Daring Bakers April 2010: Steamed Pudding

The April 2010 Daring Bakers’ challenge was hosted by Esther of The Lilac Kitchen. She challenged everyone to make a traditional British pudding using, if possible, a very traditional British ingredient: suet.

Golden, pretty and rhubarby!
Golden, pretty and rhubarby!

I wasn’t terribly excited about this challenge at first, and didn’t bother with the whole suet thing, choosing instead to substitute butter (of course). But once I got the idea to use rhubarb, just about the only local-ish source of pastry inspiration that’s in season at the moment, I started to get a little more interested in it. And in spite of the tempting steamed rhubarb pie concept, I decided to go with a much easier sponge pudding.

I love the girly pinkishness of rhubarb.
I love the girly pinkishness of rhubarb.

At first I wasn’t really sure how I’d rig up a steamer system, but I ended up just using one Pyrex container inside of another, with my oven on a low temperature. This worked beautifully and I ended up with a very moist, sponge-like cakey thing, studded with crags of lovely pink rhubarb.

No roses actually came into play in this recipe...they just looked pretty.
No roses actually came into play in this recipe...they just looked pretty.

It reminded me of tea parties and little girls’ birthday parties, so I fancied it up with some dried rosebuds for pictures. But the recipe itself I kept simple, only adding a bit of vanilla extract to flavor it.

I didn’t have regular breadcrumbs, only Panko, so I crushed it in a plastic bag and it worked just fine, even though I couldn’t get it crushed uniformly.

How lovely.
How lovely.

Since I was making a spongy pudding, I decided to use my second rhubarb stalk to make a nice sauce to pour over the cake. I just cut it up into small pieces and tossed them with a few tablespoons of sugar, then added just enough water to cover and brought to a boil, then simmered on low until the rhubarb disintegrated into the sauce.

I love the golden edge.
I love the golden edge.

I wanted to play up the bright tartness of rhubarb in the sauce so I added a couple pinches of crushed dried hibiscus to the rhubarb before cooking. They added even more vibrant pink flavor and chewy little bursts of acidic sourness.

Nice and warm and moist.
Nice and warm and moist.

With both the cake and the sauce served warmed through, I found the entire thing to be both springy and comforting. Not too sweet; a very simple, humble little cake. I’m really glad I participated this month.

So craggy and perfectly spongy.
So craggy and perfectly spongy.

This cake would be just as lovely with nothing added in the batter, as a base for any kind of cooked fruit. Any berry would be amazing slightly stewed and poured over a thick slice of this sponge, as would stewed stone fruits or really anything juicy and summery.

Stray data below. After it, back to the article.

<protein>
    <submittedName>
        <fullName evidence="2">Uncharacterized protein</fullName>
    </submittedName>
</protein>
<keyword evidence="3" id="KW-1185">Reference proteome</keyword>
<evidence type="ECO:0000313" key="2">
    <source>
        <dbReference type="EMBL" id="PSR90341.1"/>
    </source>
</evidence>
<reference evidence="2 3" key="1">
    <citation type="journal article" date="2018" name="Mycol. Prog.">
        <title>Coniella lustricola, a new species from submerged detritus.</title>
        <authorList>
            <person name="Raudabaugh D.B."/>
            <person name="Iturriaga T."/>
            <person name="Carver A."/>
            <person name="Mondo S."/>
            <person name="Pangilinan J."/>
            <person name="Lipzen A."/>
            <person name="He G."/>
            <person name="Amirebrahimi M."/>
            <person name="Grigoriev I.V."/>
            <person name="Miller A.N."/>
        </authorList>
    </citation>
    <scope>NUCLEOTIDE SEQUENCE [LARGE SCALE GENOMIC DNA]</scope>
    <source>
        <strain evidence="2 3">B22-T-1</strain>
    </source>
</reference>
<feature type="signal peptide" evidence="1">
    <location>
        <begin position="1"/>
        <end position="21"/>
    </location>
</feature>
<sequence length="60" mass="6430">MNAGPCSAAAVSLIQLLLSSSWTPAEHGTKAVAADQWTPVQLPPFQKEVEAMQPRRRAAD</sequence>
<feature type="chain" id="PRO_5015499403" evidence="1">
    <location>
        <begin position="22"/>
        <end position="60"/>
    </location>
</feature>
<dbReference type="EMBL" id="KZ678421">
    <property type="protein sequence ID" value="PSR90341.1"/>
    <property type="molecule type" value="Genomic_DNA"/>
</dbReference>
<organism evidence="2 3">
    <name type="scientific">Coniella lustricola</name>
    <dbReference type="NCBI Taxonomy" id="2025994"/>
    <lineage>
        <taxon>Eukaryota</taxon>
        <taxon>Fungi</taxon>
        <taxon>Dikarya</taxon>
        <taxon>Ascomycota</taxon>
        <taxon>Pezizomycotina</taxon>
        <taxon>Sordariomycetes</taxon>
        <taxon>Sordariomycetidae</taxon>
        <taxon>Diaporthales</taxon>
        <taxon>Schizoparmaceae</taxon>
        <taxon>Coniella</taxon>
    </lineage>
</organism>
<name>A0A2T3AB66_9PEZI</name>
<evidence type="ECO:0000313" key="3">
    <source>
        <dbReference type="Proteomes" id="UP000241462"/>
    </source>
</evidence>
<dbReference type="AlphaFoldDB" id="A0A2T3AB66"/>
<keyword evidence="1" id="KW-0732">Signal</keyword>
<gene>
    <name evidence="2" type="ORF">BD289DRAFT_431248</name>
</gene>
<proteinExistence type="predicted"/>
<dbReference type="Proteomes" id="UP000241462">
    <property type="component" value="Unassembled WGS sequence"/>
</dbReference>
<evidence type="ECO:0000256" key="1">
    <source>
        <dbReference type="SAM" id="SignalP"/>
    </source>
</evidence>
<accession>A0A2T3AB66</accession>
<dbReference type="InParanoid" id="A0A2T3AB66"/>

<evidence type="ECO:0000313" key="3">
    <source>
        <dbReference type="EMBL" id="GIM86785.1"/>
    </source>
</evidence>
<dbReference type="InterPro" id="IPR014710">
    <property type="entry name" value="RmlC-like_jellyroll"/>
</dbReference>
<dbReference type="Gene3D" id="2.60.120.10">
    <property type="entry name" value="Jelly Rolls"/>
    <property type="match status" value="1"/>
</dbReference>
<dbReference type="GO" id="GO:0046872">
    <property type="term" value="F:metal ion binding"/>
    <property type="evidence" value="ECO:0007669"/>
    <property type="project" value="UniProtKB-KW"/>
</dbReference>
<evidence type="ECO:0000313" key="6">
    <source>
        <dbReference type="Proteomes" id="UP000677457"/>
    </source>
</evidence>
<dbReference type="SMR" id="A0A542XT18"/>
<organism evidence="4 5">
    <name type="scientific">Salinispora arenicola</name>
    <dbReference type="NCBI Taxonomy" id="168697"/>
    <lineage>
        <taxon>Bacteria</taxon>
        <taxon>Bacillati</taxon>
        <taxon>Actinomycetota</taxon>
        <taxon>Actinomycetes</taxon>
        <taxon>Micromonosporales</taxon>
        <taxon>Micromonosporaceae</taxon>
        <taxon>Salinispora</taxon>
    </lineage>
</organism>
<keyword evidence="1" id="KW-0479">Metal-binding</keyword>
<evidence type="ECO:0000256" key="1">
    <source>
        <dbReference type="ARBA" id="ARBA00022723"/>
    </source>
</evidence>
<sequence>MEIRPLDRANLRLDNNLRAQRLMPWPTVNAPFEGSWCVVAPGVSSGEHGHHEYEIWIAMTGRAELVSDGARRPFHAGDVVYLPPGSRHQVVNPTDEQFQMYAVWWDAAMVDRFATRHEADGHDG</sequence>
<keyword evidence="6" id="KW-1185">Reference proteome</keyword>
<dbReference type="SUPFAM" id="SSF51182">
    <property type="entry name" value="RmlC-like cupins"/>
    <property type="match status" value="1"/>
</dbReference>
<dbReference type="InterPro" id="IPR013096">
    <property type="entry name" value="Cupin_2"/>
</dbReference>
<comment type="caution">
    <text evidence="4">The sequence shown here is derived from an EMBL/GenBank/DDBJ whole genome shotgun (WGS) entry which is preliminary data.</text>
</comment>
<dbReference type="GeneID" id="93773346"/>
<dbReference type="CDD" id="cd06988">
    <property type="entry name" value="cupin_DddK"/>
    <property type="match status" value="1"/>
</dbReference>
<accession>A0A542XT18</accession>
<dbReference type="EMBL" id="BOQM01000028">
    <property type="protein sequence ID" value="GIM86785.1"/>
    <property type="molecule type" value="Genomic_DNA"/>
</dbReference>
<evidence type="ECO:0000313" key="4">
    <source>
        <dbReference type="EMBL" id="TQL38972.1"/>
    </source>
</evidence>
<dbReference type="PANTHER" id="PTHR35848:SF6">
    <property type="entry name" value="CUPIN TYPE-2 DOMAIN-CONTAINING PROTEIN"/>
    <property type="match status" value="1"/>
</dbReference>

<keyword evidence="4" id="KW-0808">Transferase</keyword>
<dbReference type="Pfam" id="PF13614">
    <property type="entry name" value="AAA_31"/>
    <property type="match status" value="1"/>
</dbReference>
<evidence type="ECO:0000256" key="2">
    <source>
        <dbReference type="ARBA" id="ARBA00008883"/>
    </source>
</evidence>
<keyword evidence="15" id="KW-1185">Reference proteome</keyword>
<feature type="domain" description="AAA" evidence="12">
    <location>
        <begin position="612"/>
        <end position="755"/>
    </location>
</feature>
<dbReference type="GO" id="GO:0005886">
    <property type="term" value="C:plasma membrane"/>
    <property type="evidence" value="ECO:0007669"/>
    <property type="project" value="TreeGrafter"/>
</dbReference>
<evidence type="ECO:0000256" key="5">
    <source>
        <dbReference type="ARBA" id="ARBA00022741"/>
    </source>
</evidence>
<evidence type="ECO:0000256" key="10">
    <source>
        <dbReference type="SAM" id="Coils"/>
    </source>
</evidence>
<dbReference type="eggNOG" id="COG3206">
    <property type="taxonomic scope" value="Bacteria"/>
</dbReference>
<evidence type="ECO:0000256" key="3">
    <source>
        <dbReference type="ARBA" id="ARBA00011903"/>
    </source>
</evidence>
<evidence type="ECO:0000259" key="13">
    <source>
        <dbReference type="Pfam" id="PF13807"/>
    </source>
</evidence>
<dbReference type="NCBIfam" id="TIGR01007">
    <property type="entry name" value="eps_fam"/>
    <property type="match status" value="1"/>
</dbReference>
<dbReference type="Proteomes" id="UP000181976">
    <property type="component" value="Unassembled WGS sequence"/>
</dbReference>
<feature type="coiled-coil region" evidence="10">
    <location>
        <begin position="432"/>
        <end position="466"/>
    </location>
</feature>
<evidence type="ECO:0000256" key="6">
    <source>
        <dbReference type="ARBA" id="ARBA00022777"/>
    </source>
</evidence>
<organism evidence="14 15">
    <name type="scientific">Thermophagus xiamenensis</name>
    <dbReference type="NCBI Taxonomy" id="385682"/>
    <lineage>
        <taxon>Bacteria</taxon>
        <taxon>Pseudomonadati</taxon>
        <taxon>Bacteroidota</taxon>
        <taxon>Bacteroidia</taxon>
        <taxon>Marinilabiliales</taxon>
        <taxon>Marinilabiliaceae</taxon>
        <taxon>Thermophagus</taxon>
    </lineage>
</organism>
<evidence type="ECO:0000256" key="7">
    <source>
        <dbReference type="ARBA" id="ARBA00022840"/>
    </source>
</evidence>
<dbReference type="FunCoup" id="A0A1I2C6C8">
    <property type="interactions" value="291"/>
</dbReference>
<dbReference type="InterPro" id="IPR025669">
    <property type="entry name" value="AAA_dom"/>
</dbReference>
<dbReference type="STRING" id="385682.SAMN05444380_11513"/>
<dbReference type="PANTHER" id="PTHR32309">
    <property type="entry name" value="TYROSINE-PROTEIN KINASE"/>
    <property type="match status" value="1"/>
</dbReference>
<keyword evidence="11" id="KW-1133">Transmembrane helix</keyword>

Rhubarb Pudding

  1. 100g AP flour
  2. 1/4 tsp salt
  3. 1/2 tsp baking powder
  4. 100g breadcrumbs
  5. 75g sugar
  6. 75g butter
  7. 1 egg
  8. 7 Tbsp cold milk
  9. 1 tsp vanilla extract
  10. 1 medium rhubarb stalk, chopped into small pieces, tossed with enough sugar to coat

Generously butter a 4 quart Pyrex dish and place inside a larger, more shallow Pyrex dish. Preheat the oven to 250F.

Sift together the first three ingredients. Add the breadcrumbs, sugar and butter and beat to a thick paste. Add the egg, milk and vanilla and beat to a soft batter, then gently mix in the rhubarb. Turn out into the buttered dish and cover it tightly with aluminum foil. Boil some water and pour it into the larger dish, around the smaller one, being careful not to splash any water into the batter. Steam in the oven for 2 1/2 to 3 hours, until the top edges are golden but not browned. Cool for a few minutes before inverting onto a plate. Serve warm (this reheats in the microwave beautifully).

I’m really glad I participated in this challenge. I had been wanting to experiment with steamed cakes after eating cloudlike eggy cupcakes from a bakery (steamery?) in Chinatown and noting that some of the desserts at work are steamed to make things extra moist. Stay tuned for more steamy adventures…


  1. Steamed cakes are big in Japan too – they’re called mushi-pan and I loved them as a kid – so pretty with rhubabrb though we never had that in back in the day ;P I did a more trad sticky date pud for DB but it was cold and rainy here in Austria yesterday so just as well…

  2. I’ve been looking forward to seeing this since you mentioned on twitter that you had used rhubarb. I love rhubarb in cakes, particularly when combined with vanilla, and am intrigued by the combination of hibiscus. I might have to look into that further – thanks for the inspiration!

  3. I’m so jealous of everyone’s beautiful pinky rhubarb desserts! Yours looks so delish!

    This may sound funny, but I’m making the recipe from the DB you hosted last Christmas. I needed gingerbread for a structural recipe I’m working on. It feels a little weird to be making it this time of year.

    But thank you very much for the recipe (lol).

  4. Mm, I’m liking the sound of rhubarb in a sponge – the bite of the rhubarb must go brilliantly with the soft sponge. Really interesting with the hibiscus too. I’d love to try that.

    Your pudding looks lovely – really pretty!

  5. Oh, I’d pick butter over suet any day! Heck, can one even find suet that easily? Moreover, would one even want to have such a thing so easily accessible??! ;)

  6. Wow – that’s something. Job well done! I’ve never made a dessert like that in my life – I quite like it! Love your blog… Cheers! Petra :)

  7. Your style is so unique in comparison tto other folks I’ve read stuff from.
    Many thanks for posting when you hace the
    opportunity, Guess I will jusxt bookmark this blog.

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